updated 09:55 am EDT, Fri May 13, 2011
iOS devs threatened with in-app patent lawsuits
(Update: company name, patent identified) iPhone and iPad app developers faced an alarming trend Friday as at least two were sued by an unnamed patent firm. The company claims that PCalc Lite developer James Thomson and Shanghai Mahjong creator Patrick McCarron were allegedly violating patents simply by using in-app purchases. The requests weren't detailed but would presumably insist that McCarron and Thomson either pay royalties or face an expensive lawsuit.
The suing company appeared to be a pure patent troll as it wasn't known so far to have targeted Apple, whose in-app purchasing system is the actual subject of the dispute. If they don't have strong cases, firms of the sort often target smaller companies since they often don't have the money to mount a proper defense and have the case tossed out. Thomson noted that it would be virtually impossible for him to fight back, something the threatening company was likely counting on.
"A decent IP lawyer will burn all the profits from PCalc in-app purchasing in one day," he said.
Thomson had already decided to contact Apple's legal team to see if it could provide any recourse. Most details would remain quiet until then as he didn't want to "talk too much on the record" until he knew what support he would have.
Apple hadn't yet publicly responded to the lawsuits.
Threats of lawsuits, if made real, could create a dangerous precedent both for the entire iOS ecosystem as well as other platforms. RIM brought in-app sales to BlackBerrys this February and was quickly followed by Google's Android in-app purchases in March. The threats aren't platform specific and could see both mobile OS makers and many app developers forced to pay royalties to a company that might not be competing in the market at all.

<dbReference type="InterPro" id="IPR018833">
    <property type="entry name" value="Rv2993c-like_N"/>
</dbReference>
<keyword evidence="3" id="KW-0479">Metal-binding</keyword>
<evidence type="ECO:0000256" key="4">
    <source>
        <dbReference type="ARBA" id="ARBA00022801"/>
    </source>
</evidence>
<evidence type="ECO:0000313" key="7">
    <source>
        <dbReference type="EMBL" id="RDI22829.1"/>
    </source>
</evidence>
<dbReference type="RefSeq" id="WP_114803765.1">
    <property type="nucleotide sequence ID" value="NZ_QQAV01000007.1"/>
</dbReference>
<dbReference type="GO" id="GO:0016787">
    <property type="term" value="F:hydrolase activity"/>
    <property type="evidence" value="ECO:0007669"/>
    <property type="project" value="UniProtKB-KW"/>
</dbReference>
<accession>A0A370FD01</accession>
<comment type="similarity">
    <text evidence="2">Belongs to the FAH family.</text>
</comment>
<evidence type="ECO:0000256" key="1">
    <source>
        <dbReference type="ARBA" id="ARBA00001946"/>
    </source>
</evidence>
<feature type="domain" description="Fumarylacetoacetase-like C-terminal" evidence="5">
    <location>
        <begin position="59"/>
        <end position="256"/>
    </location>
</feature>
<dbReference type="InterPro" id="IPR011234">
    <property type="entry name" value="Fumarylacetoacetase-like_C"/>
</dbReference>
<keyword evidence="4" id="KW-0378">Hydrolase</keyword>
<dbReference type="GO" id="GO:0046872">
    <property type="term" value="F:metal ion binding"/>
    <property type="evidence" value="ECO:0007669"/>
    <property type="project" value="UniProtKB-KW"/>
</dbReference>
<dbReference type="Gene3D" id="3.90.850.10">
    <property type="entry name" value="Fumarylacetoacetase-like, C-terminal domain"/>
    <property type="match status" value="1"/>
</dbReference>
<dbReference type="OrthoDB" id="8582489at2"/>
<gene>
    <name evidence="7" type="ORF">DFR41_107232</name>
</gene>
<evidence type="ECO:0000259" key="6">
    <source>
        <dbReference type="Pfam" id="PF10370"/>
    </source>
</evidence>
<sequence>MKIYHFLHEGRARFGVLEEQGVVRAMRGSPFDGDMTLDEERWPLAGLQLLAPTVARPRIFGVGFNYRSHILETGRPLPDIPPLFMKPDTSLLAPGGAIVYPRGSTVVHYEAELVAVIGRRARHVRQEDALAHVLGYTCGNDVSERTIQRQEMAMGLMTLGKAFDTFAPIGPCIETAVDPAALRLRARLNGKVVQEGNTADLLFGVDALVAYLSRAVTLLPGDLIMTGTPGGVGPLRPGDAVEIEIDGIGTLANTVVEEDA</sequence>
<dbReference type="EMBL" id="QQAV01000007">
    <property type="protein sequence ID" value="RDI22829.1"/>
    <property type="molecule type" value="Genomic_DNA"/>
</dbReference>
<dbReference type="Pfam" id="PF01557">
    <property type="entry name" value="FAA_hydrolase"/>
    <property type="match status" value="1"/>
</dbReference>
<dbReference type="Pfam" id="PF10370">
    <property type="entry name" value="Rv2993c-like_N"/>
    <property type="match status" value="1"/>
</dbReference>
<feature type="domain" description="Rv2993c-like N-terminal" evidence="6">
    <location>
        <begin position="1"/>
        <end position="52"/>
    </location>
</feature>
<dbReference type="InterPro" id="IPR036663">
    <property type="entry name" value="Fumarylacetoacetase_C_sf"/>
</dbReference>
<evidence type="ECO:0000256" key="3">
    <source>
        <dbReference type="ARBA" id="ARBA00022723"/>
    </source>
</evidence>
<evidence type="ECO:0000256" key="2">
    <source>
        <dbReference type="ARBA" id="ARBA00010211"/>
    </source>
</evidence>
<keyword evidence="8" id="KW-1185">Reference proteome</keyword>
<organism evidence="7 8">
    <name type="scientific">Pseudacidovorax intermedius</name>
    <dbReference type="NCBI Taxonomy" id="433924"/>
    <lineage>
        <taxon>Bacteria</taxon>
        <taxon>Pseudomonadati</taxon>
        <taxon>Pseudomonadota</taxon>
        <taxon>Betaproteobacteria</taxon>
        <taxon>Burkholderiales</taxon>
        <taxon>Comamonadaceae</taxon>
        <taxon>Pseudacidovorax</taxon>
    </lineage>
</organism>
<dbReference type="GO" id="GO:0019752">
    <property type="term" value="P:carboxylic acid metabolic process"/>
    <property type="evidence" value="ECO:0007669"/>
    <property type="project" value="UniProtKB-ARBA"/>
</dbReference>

Update: a further check has revealed that the company suing developers is Lodsys, a patent holding company that like most patent trolls has no income but royalties and lawsuits. Its patent, filed in 2003, is generic and covers "gathering information from units of a commodity across a network."
The claim would be difficult to gauge without details but may face prior art challenges. PalmOS and Microsoft's PocketPC both existed at the time and might have instances of prior art through their early app platforms.
Also, at least a third developer, Computer LogiX, has been accused of infringing on the patent for including a button in its app Mix & Mash Lite to upgrade to the full version. The app isn't using iTunes' in-app purchases and is just pushing users to the iTunes Store.